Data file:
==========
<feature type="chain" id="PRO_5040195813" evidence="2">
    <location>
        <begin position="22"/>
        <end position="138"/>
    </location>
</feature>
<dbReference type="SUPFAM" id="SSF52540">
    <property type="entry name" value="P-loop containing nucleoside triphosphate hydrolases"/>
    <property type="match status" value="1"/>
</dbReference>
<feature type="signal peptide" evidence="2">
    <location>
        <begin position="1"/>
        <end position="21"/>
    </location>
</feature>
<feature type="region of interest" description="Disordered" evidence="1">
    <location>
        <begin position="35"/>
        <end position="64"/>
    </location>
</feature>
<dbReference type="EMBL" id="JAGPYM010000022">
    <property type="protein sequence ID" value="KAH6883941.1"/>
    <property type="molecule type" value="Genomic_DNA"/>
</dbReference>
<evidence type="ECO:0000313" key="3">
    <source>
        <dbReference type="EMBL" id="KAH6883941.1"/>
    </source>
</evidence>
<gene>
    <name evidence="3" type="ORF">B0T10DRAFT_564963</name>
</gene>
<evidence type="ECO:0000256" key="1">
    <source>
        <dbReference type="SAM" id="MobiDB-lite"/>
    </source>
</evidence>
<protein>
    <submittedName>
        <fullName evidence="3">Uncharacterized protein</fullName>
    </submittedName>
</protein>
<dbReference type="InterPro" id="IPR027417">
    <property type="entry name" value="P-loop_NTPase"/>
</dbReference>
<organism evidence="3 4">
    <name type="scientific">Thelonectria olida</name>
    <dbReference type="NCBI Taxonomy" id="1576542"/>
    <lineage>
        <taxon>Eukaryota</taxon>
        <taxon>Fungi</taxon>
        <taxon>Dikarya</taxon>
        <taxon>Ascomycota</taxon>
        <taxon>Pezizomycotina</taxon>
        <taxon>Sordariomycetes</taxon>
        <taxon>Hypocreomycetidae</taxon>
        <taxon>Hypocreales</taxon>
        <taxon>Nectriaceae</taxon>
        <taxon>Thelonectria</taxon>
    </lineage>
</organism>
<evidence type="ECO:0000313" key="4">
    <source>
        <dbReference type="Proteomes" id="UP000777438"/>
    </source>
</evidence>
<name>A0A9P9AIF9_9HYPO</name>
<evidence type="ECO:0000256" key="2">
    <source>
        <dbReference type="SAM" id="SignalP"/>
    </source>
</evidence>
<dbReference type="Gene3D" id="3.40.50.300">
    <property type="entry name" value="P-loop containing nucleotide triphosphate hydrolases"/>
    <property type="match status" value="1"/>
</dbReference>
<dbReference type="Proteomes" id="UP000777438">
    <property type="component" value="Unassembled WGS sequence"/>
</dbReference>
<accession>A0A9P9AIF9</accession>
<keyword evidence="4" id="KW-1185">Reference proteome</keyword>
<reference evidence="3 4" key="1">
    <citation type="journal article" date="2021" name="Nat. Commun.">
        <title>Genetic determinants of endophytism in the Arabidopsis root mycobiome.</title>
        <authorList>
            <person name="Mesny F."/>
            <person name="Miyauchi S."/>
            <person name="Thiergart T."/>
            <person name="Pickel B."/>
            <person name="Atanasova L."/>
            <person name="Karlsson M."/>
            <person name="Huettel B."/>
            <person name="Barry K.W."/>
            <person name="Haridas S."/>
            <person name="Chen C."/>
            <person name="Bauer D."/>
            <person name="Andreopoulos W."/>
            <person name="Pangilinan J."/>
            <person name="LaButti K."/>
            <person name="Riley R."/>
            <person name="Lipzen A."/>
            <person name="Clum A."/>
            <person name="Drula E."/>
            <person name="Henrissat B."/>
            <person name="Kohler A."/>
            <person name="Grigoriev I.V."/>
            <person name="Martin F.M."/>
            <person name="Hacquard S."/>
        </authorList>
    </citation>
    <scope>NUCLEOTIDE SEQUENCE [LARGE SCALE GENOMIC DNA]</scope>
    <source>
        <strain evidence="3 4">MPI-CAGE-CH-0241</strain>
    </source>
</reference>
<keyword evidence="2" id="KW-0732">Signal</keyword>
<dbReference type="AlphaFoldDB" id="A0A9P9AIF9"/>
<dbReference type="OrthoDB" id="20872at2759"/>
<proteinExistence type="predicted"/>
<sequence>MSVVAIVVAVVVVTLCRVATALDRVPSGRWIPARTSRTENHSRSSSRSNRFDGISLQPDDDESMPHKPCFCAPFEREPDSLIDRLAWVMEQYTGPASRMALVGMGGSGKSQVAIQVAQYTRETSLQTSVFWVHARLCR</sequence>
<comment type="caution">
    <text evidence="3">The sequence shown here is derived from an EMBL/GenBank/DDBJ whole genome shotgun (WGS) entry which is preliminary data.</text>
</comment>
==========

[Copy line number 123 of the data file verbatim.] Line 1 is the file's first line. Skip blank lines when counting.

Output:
<comment type="caution">